Six tips on how to stay mentally healthy in college
7 months ago Triangle 0
Written by: Katie Bragg, staff writer
DAYTON, Tenn — Becoming a college student can change your life in many positive ways, but it also comes with massive amounts of stress. Recent studies show that mental health struggles due to stress are becoming a significant issue in colleges and universities.
According to a study conducted by the Association for University and College Counseling Center Directors, 95 percent of counseling directors surveyed say that students with serious psychological disorders are a growing concern on their college campuses.
According to the CDC, suicide is the third leading cause of death in young adults and is also an increasing problem among college students.
Maintaining good mental health is just as important in college as it is in the real world. Excessive homework, obligations to family and friends, extracurricular responsibilities and relationship problems make it difficult to stay mentally healthy. Here are six tips to make it easier:
- Drink plenty of water, keep a balanced diet, and find time to exercise. Physical fitness is beneficial to the mind as well as the body.
- Make sure you have healthy relationships. Your friends or significant other should not mentally drain you. Surround yourself only with people who help you and motivate you.
- College schedules can be overwhelming, and this is why it is important to take some quiet time for yourself. Go hammocking, take a walk outside, or rest in your room.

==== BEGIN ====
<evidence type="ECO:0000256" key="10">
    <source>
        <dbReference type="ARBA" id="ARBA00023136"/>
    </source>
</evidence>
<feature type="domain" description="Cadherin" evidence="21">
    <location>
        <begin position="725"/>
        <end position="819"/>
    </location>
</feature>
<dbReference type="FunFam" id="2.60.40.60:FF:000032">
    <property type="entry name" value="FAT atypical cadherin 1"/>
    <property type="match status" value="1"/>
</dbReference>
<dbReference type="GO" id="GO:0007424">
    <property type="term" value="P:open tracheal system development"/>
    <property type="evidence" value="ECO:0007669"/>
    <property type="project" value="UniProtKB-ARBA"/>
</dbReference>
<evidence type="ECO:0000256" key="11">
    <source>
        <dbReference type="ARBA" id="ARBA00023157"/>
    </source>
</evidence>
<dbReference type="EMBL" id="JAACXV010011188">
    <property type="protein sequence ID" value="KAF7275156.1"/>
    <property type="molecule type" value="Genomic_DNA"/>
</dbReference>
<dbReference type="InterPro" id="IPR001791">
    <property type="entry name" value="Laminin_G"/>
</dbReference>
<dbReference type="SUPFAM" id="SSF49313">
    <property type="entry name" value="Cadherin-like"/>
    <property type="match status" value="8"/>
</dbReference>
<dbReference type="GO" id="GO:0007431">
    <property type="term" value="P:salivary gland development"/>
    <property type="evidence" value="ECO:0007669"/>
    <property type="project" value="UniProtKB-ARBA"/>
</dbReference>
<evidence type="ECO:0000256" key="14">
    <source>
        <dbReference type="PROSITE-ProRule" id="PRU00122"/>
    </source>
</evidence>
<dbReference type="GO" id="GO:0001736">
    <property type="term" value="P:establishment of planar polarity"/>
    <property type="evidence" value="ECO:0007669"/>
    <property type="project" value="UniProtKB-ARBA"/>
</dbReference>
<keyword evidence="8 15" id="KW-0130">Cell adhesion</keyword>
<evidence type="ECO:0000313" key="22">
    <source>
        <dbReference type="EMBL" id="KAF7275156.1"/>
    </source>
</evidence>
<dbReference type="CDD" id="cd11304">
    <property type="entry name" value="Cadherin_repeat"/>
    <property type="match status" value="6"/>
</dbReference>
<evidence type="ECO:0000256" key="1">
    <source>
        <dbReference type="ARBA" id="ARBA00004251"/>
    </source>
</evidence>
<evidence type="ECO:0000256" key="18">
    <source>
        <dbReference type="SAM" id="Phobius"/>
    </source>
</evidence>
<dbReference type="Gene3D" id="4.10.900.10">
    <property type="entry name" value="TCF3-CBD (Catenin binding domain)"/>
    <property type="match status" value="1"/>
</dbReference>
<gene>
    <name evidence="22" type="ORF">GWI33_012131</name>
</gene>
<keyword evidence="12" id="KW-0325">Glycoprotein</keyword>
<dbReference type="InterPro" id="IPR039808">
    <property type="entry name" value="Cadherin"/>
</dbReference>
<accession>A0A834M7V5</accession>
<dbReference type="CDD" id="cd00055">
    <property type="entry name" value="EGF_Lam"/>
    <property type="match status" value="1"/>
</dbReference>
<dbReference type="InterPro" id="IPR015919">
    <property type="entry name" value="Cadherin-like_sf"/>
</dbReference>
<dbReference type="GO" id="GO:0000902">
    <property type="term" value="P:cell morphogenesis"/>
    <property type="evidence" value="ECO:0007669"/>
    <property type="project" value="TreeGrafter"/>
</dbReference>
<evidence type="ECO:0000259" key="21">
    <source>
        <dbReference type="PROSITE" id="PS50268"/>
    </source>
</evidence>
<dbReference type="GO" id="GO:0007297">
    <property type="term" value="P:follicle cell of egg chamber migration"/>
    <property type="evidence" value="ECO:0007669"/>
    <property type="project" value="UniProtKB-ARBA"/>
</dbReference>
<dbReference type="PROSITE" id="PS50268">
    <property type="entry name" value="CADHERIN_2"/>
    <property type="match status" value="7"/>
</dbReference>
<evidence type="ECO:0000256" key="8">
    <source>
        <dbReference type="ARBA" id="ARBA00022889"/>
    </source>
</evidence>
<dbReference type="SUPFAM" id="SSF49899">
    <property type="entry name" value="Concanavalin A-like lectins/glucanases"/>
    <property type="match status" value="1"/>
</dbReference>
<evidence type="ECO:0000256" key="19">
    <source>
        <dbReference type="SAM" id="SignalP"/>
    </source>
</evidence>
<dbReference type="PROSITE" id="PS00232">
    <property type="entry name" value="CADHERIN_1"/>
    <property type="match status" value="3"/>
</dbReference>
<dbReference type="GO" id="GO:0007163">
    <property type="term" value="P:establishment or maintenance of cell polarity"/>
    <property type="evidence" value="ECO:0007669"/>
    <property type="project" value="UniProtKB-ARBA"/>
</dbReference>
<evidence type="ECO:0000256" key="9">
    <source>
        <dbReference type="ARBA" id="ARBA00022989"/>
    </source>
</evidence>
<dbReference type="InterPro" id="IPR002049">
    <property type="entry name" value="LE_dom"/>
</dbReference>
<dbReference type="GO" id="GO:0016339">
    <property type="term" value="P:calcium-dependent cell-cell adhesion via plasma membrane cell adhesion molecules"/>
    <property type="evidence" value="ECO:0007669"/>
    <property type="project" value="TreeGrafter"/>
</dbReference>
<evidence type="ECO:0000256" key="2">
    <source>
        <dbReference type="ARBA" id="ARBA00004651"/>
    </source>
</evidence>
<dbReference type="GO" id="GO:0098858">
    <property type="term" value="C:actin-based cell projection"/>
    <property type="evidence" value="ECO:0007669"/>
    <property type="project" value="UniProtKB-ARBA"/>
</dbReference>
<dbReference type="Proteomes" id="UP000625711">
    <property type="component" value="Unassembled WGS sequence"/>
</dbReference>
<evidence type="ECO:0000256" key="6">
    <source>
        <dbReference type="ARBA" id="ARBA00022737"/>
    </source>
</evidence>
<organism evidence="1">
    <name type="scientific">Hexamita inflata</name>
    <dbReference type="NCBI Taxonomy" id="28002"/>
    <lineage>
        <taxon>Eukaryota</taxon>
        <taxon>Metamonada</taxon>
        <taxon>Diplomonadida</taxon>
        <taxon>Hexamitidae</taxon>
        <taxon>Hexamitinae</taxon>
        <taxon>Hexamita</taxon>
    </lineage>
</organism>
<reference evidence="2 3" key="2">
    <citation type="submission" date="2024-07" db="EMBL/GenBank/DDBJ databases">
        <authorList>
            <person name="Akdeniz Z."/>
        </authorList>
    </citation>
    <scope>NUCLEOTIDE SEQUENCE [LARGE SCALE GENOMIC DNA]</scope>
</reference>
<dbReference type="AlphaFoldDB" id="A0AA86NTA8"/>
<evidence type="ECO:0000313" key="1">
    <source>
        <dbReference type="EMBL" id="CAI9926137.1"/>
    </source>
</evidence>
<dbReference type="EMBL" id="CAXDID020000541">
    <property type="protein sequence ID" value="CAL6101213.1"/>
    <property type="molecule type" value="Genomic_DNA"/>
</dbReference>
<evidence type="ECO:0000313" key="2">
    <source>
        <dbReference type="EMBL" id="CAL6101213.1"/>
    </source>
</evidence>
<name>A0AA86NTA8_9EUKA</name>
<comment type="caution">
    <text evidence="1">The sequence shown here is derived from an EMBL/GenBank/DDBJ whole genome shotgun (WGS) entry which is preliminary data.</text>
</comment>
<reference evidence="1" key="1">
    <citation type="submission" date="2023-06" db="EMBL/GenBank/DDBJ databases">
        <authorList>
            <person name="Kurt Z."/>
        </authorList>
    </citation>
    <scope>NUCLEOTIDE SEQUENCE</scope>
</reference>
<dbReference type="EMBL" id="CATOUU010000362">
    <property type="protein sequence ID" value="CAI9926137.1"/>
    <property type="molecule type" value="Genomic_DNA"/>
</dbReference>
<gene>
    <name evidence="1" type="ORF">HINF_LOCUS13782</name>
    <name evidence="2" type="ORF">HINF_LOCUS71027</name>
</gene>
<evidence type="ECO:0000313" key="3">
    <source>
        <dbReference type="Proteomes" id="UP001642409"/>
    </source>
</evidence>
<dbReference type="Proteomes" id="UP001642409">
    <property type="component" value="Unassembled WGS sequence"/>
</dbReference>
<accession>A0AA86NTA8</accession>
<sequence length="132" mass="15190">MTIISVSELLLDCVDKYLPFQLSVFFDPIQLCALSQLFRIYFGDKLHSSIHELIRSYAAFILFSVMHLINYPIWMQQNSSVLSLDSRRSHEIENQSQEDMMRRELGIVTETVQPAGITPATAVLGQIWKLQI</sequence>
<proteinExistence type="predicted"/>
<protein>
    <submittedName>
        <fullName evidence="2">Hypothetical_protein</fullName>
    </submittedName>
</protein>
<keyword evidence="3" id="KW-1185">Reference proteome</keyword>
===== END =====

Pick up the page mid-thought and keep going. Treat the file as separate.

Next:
- Study hard and aim for As, but don’t overwork yourself! Try as hard as you can to not work past midnight. With the many responsibilities that college life has to offer, time management is very important.
- Sleep may be hard to fit in, but it is absolutely necessary for good health. Without it, you will not be able to effectively retain information or participate in athletic events or practices. Lack of sleep contributes to both physical and mental illnesses.
- If you think you have a mental health disorder or are having suicidal thoughts, don’t be afraid to reach out to someone. Contact trustworthy friends or begin counseling. Even if you don’t have a mental health disorder, counseling is a great option for effectively dealing with stress and everyday college struggles.
Mental health disorders and suicide have always been concerns on college campuses, but the recent years have shown a significant increase in these problems. We should not overlook them when there are steps we can take to prevent and combat them. If you know a college student who is struggling, reach out to them or simply let them know you are there for them. Always be kind! You never know when it will make a difference in someone’s life.
Katie Bragg is a freshman at Bryan College with a major in communication, media, and culture and a minor in worship arts. In high school, Katie participated in various activities such as gymnastics, 4-H clubs, and the worship team at her church. She has always enjoyed writing and hopes to pursue a career in the media.